Guitar-making class in Alexandria teaches STEM
ALEXANDRIA, Va. (ABC7) —
At first glance, it looks and sounds like a high school shop class. But what these design technology students are making may surprise you.
"I never thought we'd create guitars in a class and this is one of the greatest things that we've done," Mount Vernon High School Senior Jose Lopez expressed. Freshman Christina Million added, "You have to make sure you do everything perfectly; make sure you sand."
The Stem Guitar Project just arrived at the Alexandria school this year. It's a program supported by the non-profit organization Music for Life and a grant from the National Science Foundation.
Music for Life President Skip Chaples explained to ABC7 News, "The kids go into the classroom and learn the STEM principles behind the design and operation of electric guitar. Then they go into the workshop and use that information to build their own instrument."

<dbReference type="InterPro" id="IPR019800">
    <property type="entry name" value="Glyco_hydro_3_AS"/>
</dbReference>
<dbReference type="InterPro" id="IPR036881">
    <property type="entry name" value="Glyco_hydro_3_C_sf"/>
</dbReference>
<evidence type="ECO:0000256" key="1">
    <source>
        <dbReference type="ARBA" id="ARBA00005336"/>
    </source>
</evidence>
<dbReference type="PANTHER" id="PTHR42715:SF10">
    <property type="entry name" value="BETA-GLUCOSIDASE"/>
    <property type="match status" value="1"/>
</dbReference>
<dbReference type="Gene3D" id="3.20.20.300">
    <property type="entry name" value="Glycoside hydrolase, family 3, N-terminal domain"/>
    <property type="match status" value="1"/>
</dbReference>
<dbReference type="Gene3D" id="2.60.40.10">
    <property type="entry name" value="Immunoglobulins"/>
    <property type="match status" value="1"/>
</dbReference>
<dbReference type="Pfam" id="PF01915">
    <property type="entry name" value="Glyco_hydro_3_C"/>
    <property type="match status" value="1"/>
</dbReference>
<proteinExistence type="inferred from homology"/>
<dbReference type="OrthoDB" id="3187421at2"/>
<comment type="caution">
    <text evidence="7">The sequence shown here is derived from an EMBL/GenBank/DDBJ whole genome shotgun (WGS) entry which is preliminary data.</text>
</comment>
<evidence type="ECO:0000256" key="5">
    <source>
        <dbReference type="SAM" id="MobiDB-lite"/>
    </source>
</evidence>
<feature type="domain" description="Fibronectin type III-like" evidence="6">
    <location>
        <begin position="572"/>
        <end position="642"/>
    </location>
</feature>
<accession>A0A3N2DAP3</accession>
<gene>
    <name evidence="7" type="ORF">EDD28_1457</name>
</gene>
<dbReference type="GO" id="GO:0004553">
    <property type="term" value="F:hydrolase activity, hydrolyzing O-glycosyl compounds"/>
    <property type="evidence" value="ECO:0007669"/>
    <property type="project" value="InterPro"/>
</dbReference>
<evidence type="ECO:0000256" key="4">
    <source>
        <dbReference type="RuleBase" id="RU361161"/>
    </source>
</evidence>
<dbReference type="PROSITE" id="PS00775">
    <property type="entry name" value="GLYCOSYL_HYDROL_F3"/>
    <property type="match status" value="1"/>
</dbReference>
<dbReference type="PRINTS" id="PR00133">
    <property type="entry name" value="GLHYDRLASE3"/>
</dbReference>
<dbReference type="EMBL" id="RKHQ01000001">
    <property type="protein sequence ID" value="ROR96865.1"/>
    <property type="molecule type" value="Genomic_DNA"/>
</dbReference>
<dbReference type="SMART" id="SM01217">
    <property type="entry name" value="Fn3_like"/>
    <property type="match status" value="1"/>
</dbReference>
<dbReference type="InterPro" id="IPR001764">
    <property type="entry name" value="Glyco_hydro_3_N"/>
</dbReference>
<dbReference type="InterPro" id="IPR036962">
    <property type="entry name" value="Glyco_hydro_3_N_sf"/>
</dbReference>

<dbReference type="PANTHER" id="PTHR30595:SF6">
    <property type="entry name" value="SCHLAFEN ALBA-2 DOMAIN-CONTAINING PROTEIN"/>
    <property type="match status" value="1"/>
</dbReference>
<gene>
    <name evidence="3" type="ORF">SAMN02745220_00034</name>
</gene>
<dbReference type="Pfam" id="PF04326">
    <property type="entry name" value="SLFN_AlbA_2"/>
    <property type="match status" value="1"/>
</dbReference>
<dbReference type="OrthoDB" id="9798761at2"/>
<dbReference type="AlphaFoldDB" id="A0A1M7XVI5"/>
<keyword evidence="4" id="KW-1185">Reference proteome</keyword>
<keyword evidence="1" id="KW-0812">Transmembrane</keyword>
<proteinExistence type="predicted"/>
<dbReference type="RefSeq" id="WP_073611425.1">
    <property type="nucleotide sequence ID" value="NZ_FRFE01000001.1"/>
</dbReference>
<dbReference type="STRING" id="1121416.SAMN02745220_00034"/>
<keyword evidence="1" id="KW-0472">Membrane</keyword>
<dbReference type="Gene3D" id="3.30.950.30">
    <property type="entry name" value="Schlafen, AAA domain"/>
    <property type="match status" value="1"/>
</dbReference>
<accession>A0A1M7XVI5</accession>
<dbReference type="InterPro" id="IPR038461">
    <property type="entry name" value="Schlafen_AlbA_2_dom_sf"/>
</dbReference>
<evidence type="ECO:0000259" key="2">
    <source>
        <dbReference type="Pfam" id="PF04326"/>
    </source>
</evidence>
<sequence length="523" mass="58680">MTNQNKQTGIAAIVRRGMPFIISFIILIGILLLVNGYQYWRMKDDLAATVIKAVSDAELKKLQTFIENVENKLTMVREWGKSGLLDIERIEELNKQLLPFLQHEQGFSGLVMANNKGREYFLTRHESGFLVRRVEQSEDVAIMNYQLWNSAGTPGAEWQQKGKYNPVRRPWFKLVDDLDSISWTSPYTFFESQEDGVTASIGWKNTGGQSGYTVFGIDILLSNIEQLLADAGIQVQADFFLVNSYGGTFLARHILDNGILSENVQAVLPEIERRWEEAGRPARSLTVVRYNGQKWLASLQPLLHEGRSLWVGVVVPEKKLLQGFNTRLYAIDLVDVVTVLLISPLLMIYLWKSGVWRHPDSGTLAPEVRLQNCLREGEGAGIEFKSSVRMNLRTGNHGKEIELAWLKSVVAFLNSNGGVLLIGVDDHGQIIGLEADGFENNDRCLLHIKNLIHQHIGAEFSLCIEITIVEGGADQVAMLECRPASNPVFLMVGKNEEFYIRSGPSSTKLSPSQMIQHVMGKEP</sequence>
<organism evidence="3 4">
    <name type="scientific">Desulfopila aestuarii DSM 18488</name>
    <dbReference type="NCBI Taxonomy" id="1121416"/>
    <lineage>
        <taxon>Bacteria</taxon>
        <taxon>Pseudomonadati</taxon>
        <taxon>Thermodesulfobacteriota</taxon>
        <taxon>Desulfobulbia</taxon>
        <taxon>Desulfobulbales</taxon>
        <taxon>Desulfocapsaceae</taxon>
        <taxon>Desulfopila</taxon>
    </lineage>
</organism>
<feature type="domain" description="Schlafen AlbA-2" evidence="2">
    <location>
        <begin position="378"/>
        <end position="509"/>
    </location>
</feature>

The goal is to not only teach students how to make a guitar, but all of the math and science that goes along with it. "Sound waves. Gave them a whole lesson, 90 minutes, about sound and how they make waves and how you would get the sound out of the guitar," Design Technology Teacher Karen Conlin shared.
"I also am learning a lot more about how it has to do with math," 15-year-old Million said.
When the course is over, students take home the guitar they constructed. "After that we can give them free guitar lessons. So, they would get music lessons on top of all of that," Conlin stated.
Music for Life hopes to soon expand the program to other schools in Northern Virginia.